Pilates is an exercise system that has been around for more than 100 years.

It used to be an exercise for the elite but it is now in the mainstream. It can be helpful to learn a little about the Pilates Method and its origins.

It was developed by Joseph Hubertus Pilates who was born in Monchengladbach, Germany in 1883. Joseph’s father was Greek and a prize-winning gymnast and his mother was a naturopath. As a child, he had been quite unwell with asthma, rickets and rheumatic fever. He turned to exercise and athletics to overcome these ailments. He studied anatomy, both western and eastern forms of exercise including yoga. By the time he was 14 he had worked so hard and developed his body to the point he was modelling for anatomy charts. He became enamoured by the classical Greek ideal of a man balanced in body, mind and spirit. This led to developing his own exercise regime based on this concept which he later called “Contrology”. By the time he was a young adult he had become an avid skier, diver, gymnast and boxer.

Travelling and training

In 1912 Joe had travelled to England and was working as a self–defence instructor in Scotland. When WW1 broke out, Joseph Pilates was interned in Lancaster with other German nationals as an “enemy alien” and later became an orderly/nurse in a camp infirmary on the Isle of Man. He trained his fellow interns in his exercise system with amazing results. Using springs from hospital beds, he devised resistance exercises for the patients he looked after whilst bedridden -an innovation that lead to his later equipment designs.

Pilates for dance and entertainment

After the war, Joe returned to Germany where his exercise regime was popular in the dance community and began teaching self-defence to the Hamburg police. When German officials asked him to teach his fitness system to the army, he decided to leave Germany. In 1926, Joe immigrated to the United States as he had been invited to assist in a training program for German champion boxer Max Schmelling. Joe and his wife Clara opened a studio at 939 Eighth Avenue, New York sharing the same building as the New York Ballet. Initially, his clients were mostly from the boxing world but soon grew to include New York A-listers. Other clients included gymnasts, dancers, musicians, circus performers, and athletes including choreographer George Balanchine and dancer Martha Graham. This lead to Contrology becoming more popular in the dance community – that started calling in Pilates exercises.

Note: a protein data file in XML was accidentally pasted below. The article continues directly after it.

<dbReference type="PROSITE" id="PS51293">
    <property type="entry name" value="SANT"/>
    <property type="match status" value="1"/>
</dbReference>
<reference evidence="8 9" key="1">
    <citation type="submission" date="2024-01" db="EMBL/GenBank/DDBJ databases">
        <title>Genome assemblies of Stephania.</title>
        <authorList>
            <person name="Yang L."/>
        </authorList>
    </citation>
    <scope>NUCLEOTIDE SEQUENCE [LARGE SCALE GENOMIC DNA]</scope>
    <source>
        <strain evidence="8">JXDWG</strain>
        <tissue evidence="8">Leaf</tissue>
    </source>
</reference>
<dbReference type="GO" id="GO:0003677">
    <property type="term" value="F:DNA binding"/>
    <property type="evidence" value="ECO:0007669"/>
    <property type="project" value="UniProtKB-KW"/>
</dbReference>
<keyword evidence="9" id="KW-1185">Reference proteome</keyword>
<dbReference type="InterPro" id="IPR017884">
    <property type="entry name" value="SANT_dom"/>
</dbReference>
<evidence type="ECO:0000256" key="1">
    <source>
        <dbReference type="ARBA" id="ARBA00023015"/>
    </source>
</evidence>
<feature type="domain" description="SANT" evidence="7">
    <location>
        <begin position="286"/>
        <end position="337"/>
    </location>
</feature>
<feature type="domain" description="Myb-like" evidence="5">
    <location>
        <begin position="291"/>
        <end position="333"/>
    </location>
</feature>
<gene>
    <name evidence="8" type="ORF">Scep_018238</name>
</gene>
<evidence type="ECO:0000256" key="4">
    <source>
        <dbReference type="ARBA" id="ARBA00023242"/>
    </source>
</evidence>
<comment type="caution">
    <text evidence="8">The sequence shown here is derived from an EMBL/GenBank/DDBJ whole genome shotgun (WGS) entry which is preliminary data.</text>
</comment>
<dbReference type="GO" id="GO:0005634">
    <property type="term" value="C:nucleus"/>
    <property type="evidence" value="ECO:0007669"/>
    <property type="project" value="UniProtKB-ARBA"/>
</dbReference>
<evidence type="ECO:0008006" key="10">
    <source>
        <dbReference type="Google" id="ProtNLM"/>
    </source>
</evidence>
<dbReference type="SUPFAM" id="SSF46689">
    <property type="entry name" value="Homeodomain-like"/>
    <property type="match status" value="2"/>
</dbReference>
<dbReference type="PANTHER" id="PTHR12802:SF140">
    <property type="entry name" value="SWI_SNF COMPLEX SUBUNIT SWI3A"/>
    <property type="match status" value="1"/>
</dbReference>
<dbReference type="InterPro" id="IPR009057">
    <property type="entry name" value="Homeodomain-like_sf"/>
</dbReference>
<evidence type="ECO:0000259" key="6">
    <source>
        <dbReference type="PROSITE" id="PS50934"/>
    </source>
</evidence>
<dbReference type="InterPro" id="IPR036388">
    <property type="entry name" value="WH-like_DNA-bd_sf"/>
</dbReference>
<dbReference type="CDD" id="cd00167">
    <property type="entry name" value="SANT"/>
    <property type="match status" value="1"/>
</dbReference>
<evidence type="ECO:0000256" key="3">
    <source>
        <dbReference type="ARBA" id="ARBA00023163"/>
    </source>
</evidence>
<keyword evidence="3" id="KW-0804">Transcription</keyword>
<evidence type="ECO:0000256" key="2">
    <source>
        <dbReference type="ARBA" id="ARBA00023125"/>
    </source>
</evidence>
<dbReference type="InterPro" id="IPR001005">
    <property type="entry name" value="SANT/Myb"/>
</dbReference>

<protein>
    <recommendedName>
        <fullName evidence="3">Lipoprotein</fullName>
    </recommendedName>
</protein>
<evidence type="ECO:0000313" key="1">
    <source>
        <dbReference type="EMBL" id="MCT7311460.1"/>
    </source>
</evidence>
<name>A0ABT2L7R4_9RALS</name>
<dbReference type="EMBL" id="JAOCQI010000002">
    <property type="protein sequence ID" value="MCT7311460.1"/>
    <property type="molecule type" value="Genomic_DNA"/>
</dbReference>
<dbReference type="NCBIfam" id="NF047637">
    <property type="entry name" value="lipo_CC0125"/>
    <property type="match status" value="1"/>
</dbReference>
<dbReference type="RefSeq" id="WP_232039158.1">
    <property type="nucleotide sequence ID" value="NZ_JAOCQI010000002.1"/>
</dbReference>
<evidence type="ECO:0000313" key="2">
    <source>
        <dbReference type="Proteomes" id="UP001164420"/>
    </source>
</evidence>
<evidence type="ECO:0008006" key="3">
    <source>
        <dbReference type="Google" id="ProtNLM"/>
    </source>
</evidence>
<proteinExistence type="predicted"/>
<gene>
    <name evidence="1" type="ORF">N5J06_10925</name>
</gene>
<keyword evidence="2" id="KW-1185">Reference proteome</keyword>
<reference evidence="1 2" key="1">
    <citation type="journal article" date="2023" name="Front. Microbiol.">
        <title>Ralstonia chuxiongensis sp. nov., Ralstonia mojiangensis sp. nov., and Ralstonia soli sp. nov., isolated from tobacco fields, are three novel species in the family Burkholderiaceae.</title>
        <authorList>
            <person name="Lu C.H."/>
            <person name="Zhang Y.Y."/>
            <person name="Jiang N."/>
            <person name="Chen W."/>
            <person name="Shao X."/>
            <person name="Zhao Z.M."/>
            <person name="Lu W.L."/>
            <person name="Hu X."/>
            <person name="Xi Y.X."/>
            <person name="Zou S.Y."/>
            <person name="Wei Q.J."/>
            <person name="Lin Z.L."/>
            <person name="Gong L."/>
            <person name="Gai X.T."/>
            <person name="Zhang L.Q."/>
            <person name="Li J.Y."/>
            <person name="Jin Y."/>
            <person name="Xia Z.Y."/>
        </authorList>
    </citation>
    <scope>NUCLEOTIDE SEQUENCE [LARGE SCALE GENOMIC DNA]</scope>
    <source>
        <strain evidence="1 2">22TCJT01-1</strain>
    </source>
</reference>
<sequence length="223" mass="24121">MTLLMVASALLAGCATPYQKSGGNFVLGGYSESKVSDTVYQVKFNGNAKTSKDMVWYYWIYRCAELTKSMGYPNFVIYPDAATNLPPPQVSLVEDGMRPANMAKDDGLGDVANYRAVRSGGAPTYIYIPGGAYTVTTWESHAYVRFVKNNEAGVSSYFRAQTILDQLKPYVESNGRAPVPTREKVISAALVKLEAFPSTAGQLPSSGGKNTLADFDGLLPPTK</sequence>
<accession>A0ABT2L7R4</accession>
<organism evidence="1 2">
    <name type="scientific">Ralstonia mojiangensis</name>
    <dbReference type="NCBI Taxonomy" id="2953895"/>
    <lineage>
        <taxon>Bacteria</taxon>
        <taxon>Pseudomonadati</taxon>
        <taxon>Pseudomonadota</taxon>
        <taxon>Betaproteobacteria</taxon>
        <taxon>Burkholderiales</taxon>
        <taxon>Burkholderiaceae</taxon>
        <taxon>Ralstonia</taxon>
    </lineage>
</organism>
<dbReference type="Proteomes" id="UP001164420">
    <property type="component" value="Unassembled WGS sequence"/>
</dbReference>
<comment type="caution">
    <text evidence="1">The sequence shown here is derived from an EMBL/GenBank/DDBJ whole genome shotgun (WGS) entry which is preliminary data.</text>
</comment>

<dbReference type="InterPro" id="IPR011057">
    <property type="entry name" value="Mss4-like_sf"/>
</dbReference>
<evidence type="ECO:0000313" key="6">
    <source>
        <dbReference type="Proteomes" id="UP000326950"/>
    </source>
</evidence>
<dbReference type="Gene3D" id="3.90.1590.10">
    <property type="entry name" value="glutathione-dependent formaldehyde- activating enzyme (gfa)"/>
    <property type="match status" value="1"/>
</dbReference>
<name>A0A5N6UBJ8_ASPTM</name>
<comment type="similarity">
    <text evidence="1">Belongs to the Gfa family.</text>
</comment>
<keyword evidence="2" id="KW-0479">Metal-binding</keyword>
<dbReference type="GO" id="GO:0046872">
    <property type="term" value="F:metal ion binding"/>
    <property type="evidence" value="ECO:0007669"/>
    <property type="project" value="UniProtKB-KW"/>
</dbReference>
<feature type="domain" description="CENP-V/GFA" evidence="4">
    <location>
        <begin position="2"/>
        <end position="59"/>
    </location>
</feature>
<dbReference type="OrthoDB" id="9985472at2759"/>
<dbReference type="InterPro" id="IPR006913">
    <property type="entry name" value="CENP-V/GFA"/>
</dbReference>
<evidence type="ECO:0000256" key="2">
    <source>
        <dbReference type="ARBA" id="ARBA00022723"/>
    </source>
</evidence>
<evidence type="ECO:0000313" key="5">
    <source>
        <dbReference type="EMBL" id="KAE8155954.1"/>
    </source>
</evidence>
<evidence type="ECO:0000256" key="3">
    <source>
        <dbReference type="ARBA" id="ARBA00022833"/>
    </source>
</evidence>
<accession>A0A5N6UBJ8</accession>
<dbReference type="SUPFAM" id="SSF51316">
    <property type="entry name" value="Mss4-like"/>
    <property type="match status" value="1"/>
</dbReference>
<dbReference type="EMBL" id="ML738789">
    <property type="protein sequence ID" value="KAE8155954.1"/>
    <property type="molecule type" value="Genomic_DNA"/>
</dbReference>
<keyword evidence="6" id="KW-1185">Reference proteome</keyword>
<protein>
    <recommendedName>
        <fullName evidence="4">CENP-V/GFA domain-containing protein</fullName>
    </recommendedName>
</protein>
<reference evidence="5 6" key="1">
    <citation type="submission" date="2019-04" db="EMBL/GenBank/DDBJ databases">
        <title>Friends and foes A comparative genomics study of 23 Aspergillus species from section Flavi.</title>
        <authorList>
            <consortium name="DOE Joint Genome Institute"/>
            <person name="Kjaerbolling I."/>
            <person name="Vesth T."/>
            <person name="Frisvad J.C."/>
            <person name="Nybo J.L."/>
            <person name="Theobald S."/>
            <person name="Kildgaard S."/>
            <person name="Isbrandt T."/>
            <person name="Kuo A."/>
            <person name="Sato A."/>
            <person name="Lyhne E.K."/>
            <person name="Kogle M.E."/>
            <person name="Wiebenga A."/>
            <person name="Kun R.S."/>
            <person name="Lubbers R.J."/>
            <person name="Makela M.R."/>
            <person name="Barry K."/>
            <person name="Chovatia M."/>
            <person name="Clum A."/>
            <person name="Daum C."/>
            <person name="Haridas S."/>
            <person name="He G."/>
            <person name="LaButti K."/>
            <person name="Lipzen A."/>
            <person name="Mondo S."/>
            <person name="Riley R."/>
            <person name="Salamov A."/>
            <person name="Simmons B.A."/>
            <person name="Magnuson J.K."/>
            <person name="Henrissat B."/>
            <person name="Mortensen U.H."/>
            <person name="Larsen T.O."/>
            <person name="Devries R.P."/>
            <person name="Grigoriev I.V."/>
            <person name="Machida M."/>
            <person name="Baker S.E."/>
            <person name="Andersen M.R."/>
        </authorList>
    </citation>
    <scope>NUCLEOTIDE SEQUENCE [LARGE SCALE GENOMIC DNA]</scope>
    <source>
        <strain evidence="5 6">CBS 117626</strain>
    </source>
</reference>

Pilates equipment

Pilates Method of Body Conditioning is the mat-based fitness program that focuses on improving your core strength – with pelvic stabilization and abdominal control. The mat work is its foundation though Joseph Pilates engineered his own specialised equipment The most well known (and most popular today) is the Reformer. It was initially called the Universal Reformer – named for “universally reforming the body.” He also created other equipment including the Cadillac, Barrel, Chair and Tower all designed to help accelerate the process of strengthening, stretching, body alignment and increasing the strength of the core.

 

“In 10 sessions you will feel the difference, in 20 sessions you will see the difference, in 30 sessions you will have an entirely new body!” ~Joseph Pilates.

Joseph, who often proclaimed he was “fifty years ahead of his time” was probably right as he was doing open and closed chain exercises and functional activities that have become the forefront of fitness and conditioning today. He died in 1967 as a result of a fire –  aged 86.  Clara continued to teach and run the studio until her death 10 years later in 1977. She asked a protégé of Joe’s Romana to teach alongside her.

In recent years Pilates has become  mainstream, the direct result of an intellectual property lawsuit in which the US federal court ruled the term “Pilates” generic and free for unrestricted use. Almost overnight organisations entered the market to capitalise on this fitness trend and Joe’s unique approach to health and fitness. As a result,  consumers have to face extensive and conflicting information about what Pilates is and how it works and what credentials to look for in an instructor.

Now  it is practiced by millions all over the world. It is a wonderful form of movement for everyone regardless of age, and fitness levels. It is used as an adjunct to a physiotherapy program for both prevention and recovery from an injury and is excellent as a cross training for athletes improving coordination, balance and flexibility.

 

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